Night, Morning: Poems by Hamutal Bar Yosef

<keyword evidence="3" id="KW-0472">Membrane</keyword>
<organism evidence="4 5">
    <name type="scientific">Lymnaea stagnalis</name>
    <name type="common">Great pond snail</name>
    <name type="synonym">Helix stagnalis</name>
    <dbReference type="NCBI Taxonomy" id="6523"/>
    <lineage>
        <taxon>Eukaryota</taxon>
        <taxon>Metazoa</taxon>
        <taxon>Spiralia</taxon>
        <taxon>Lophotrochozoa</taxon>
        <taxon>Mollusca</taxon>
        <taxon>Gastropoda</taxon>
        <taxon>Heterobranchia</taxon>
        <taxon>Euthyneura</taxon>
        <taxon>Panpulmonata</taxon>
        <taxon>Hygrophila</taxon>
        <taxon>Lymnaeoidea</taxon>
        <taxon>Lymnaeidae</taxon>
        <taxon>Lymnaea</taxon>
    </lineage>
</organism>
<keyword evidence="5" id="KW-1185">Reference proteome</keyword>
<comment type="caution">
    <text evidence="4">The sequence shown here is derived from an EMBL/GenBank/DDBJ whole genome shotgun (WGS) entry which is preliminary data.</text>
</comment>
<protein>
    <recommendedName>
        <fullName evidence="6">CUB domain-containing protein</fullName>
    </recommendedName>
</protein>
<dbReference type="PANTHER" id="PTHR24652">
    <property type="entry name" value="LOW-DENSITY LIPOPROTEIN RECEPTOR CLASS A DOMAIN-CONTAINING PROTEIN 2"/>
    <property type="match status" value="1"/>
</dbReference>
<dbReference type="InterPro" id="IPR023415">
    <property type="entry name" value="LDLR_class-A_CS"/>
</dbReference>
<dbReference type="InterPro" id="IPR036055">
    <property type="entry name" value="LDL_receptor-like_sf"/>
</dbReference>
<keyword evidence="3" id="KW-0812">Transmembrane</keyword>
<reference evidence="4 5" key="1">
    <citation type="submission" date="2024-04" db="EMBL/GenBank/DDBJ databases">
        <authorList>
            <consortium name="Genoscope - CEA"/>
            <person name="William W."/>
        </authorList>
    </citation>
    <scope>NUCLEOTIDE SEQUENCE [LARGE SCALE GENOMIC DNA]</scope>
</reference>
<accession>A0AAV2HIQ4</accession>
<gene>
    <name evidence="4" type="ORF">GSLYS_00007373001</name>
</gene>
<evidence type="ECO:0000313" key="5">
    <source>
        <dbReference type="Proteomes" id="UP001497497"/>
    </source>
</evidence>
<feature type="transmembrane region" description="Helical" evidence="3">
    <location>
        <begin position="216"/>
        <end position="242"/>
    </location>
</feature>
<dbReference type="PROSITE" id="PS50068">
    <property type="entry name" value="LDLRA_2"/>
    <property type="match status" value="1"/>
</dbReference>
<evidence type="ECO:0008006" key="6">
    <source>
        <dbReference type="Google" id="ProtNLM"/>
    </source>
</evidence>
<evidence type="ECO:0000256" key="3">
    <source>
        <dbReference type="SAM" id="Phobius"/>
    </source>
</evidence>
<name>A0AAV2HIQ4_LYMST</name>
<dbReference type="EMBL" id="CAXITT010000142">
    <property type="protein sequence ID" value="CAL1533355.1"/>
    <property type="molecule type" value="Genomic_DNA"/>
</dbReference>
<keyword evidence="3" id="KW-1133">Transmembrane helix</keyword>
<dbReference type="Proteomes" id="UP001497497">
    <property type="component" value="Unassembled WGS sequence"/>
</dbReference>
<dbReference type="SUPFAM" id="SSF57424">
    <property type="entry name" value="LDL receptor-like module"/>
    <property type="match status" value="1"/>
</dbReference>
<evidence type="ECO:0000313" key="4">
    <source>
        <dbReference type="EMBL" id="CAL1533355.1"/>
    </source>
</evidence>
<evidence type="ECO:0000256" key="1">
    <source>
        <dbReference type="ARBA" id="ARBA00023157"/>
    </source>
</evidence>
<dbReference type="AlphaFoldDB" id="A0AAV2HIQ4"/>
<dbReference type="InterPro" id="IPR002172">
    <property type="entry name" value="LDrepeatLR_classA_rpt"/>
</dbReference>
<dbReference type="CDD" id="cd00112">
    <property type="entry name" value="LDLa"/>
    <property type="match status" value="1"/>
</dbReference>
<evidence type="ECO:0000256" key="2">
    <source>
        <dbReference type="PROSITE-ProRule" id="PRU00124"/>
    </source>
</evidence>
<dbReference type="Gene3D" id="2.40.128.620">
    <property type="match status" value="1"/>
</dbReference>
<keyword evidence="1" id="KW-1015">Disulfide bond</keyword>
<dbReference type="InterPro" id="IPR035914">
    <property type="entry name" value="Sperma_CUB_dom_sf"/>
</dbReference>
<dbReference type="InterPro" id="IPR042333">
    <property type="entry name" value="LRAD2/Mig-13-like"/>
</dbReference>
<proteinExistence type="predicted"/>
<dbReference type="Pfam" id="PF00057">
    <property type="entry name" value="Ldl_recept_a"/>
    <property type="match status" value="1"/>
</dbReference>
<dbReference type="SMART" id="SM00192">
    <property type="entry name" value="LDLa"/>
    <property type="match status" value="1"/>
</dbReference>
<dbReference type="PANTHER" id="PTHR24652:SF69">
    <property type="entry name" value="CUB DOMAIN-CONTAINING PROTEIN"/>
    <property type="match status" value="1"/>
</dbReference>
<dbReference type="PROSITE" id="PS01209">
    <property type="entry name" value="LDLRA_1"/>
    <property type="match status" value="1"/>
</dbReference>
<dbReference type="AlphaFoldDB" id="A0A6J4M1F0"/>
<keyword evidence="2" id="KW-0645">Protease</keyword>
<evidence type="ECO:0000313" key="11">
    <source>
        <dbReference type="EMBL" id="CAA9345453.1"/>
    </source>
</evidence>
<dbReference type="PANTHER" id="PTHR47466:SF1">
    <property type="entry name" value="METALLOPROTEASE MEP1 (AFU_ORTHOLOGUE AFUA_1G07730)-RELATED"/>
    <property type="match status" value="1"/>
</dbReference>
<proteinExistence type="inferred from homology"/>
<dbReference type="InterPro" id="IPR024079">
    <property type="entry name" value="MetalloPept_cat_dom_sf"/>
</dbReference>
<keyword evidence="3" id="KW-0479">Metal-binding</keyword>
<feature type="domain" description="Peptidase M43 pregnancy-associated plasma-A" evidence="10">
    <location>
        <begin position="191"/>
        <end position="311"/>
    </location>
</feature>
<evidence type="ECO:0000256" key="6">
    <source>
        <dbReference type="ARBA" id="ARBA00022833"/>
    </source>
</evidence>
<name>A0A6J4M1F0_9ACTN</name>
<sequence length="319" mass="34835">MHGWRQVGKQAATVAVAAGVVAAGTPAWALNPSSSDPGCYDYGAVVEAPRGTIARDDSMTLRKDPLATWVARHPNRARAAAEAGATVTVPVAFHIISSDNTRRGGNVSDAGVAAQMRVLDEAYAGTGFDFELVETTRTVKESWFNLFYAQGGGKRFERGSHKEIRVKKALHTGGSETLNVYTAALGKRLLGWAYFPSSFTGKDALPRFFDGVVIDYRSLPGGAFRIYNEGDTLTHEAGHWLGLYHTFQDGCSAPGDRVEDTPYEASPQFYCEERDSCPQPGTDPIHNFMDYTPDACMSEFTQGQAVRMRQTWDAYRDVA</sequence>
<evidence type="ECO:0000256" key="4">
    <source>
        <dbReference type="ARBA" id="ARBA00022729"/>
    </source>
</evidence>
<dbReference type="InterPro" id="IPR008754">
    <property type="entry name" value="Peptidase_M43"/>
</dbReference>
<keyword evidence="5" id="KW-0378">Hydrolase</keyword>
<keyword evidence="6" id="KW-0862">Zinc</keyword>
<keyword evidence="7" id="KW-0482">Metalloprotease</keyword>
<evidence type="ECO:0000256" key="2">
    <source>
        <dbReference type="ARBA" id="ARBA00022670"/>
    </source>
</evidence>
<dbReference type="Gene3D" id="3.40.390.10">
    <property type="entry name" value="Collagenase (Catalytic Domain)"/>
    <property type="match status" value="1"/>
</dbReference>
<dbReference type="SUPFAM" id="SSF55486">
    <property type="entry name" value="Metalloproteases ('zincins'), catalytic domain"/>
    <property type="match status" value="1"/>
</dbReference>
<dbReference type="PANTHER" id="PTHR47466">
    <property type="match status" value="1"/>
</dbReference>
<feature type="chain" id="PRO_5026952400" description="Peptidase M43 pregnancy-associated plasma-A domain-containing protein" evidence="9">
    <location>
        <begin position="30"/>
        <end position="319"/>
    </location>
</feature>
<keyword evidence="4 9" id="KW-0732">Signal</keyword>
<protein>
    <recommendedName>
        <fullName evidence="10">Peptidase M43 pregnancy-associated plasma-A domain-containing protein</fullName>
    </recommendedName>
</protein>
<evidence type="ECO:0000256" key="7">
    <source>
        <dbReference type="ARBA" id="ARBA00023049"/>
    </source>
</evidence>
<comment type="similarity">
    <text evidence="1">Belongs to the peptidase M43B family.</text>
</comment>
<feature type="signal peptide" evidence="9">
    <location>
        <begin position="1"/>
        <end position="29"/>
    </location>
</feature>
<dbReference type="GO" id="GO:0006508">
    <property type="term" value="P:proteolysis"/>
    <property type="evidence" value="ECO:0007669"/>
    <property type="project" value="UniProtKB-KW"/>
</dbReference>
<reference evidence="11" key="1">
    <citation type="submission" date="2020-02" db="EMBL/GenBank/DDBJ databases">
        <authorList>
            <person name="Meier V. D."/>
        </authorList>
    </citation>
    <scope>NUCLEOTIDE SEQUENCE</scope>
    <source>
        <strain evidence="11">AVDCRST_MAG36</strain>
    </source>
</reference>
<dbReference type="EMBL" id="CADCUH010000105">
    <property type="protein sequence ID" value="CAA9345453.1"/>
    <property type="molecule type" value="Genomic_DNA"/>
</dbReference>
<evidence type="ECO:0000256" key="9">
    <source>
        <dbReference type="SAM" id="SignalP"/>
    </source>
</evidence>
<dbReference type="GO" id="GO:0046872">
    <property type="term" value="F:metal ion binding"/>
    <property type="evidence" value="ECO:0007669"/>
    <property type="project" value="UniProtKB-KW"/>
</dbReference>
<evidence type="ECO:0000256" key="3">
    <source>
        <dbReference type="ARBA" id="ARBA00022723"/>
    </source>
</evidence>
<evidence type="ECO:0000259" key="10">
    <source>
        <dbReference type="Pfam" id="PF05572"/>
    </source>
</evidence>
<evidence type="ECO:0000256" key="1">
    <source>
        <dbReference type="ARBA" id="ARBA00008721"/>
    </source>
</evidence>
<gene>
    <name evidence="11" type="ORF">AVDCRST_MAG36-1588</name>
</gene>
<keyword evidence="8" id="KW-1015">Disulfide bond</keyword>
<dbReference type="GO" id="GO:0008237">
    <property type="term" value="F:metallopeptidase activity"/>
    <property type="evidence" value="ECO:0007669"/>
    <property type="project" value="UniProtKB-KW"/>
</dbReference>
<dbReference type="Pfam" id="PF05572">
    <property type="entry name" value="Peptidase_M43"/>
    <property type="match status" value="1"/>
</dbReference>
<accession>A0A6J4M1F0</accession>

Hamutal Bar-Yosef writes passionately and wisely about the convergence of historical tragedy and personal suffering. “I am a poisoned well,” she declares in a prefatory poem, and then dives to the bottom of grief—the death of her brother in Israel's 1948 War of Independence, the suicide of a teenage son—and renders her losses movingly, without a trace of bathos or self-pity. Night, Morning is the perfect title for this selection of her poems, for here she juxtaposes death with the freshness of hibiscus, the beauty of a green leaf, the stirrings of love. Her rebirth in poetry comes clear in “The Tower of Tevits,” a modern version of the biblical attack, where she recalls, “I screamed on the roof of the tower,” and then, “There I learned to sing.” In its investigation of personal and world sorrow, her work is on a par with that of the best poets writing today.